Saturday, January 18, 2014

And now for something completely different...

Cricket.  The English version of baseball.  A sport that I play, follow, and try to figure out how to make better (I do this with baseball too, but I'll focus on cricket here).

Cricket has a few issues:

1.  Fans are losing interest in Test matches, preferring to watch the one-day versions, or, worse for the international aspect, the Twenty/20 leagues popping up across the world, most prominently in India, where the best players can earn much, much more than they do playing the more difficult 5 day games.
2.  There is no clear way for a nation to reach Test playing status, and no way for a nation to lose their status once they receive it.  Ireland has done everything that has been asked of them, but the ICC refuses to commit to a plan to promote Ireland.  Worse, the England Cricket Board has a vested interest in preventing Ireland from gaining Test status, since they continue to pilfer Ireland's best players (Ed Joyce, Eoin Morgan, Boyd Rankin, I'm looking at you).
3.  Series are not created equally.  For high drawing matches, rivalries or top quality sides, the series tend to be longer.  When two sides facing each other aren't close in ability, it is significantly shorter.
4.  There is a significant drop-off in talent after the 8th best team in the world, New Zealand.  #9 (Zimbabwe) and #10 (Bangladesh) are not able to extend any of the teams above them.
5.  It is impossible in this day and age to play a home-and-home series with every Nation at this level in a two-year period, especially with the increasingly congested schedule.

So, change is coming to cricket.  Here's what I think it should look like:

1.  A series of divisions.  First division would have the #1-4 ranked Nations, second division #5-8, third division #9-12, etc.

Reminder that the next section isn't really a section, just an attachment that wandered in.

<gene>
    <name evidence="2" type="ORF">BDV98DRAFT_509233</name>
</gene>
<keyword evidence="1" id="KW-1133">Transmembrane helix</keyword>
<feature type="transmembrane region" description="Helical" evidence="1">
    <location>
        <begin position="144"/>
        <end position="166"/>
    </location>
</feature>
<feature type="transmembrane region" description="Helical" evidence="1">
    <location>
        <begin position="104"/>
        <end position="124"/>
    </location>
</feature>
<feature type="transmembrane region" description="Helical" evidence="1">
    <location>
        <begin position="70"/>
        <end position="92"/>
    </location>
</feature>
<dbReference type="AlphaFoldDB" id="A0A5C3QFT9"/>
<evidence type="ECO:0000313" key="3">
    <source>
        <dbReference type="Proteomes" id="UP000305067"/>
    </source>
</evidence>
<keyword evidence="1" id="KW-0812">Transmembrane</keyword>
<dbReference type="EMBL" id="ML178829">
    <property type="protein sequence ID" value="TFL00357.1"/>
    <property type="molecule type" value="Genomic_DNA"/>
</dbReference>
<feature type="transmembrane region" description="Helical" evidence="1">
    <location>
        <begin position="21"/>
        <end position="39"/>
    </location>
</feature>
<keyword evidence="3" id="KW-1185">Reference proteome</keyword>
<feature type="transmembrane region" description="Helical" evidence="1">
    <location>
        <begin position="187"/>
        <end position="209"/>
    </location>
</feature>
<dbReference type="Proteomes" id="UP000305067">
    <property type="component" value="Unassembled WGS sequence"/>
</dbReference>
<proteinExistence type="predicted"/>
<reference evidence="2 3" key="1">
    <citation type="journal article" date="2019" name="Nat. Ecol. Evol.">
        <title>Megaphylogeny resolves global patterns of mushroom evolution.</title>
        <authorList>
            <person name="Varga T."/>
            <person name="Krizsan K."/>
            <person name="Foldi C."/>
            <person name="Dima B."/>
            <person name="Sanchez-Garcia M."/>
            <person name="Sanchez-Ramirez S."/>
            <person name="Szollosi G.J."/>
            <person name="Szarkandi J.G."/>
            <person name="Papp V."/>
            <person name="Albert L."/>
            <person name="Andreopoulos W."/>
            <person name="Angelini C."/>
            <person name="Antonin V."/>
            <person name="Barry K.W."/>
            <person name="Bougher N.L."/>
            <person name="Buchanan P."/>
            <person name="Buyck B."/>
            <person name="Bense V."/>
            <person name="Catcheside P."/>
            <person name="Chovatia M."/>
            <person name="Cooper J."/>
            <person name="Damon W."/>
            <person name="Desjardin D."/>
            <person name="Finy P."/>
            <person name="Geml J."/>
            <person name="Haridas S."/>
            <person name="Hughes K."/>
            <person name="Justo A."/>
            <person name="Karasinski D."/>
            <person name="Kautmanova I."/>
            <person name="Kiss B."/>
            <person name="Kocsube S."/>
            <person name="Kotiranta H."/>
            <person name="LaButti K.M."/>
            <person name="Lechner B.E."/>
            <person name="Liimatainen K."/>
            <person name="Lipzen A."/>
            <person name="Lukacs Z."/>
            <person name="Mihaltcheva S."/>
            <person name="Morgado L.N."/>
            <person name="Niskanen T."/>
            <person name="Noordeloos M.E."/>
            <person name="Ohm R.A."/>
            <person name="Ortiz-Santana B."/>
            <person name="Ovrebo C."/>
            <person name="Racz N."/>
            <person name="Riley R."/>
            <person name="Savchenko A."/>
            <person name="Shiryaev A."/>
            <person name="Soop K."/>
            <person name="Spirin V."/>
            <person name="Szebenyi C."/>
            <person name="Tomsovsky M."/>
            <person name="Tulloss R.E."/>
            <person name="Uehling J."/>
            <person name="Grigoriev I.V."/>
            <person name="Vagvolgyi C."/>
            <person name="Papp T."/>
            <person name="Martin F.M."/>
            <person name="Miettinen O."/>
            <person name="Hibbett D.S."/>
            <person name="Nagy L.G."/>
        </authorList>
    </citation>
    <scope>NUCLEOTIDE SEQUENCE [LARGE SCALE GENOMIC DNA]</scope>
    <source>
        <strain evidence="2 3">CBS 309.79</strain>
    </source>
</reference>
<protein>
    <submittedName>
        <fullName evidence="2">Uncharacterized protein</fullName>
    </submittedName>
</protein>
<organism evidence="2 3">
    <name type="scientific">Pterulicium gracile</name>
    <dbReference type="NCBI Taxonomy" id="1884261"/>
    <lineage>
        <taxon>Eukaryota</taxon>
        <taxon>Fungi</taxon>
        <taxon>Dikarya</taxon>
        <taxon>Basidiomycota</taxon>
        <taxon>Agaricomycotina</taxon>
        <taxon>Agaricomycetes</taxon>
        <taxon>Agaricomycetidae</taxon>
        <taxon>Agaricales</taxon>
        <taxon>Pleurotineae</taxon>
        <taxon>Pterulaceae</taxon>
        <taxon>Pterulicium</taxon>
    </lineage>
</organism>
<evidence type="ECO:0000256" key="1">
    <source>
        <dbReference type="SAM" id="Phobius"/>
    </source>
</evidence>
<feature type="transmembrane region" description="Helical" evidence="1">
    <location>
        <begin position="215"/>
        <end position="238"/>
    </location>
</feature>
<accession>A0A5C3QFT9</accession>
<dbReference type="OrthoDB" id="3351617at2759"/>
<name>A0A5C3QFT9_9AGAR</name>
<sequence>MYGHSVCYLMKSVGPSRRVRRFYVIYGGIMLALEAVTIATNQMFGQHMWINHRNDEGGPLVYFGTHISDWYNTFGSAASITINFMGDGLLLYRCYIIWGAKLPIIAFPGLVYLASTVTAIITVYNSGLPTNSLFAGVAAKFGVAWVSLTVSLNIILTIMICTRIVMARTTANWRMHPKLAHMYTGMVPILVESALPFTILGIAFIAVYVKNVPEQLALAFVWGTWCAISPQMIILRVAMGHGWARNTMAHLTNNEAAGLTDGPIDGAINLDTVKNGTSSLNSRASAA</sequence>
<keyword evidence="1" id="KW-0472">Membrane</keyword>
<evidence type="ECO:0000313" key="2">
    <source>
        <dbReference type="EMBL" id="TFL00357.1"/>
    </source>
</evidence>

2.  Each nation may play another series each year against a nation outside their division.  If England and Australia are not in the same division, the Ashes will continue.  Sri Lanka-India, or Pakistan-India could happen every other year.  Maybe Ireland could schedule one of the bigger nations for a short series when they travel to England.
3.  By keeping it at four, it prevents interference with the IPL and other domestic leagues.  As much as traditionalists hate it (and myself as well), I fear the Twenty/20 Leagues are here to stay, especially with how much money they generate.  Any more cuts into the ability to play another nation of choice.
4.  The gap between the #8 team (New Zealand) and #9 team (Zimbabwe) is significant.  I would even consider before relegating New Zealand, they would have a home series against Zimbabwe that Zimbabwe would need to win before promotion.
5.  This offers a clear opportunity to Associate Nations to reach Test playing status.  Ireland would be involved in round-robin series against Zimbabwe, Bangladesh and Afghanistan.  Should they defeat those other nations, they would have a series against New Zealand (or the West Indies).  THAT would be exciting.
6.  Nations beneath Division Three never get to play 5 day matches - their ability doesn't allow for matches to last that long.  So nations #13-16 would play 3 day matches.
7.  I would include in each series a number of ODIs and Twenty/20, each with reduced point values in relation to the Tests.

Here's what that would look like:

Division One:

South Africa/India/Australia/England.  Is there any match a cricket fan wouldn't want to see among these?

Division Two:  Pakistan/Sri Lanka/West Indies/New Zealand.  Think of the battles to be promoted and relegated.

Division Three:  Zimbabwe/Bangladesh/Ireland/Netherlands.  Should they be playing Test matches, or 4 day matches?  I can go either way here, but I'm not sure how many draws would take play in 5-day matches.

Division Four:  Kenya/Afghanistan/Scotland/UAE.  3 day matches.  Currently only Kenya has any experience with matches longer than a day...and that was a while ago.

Beneath Division Four, the competitions would be one-day matches, and would be similar to those that are organized now.

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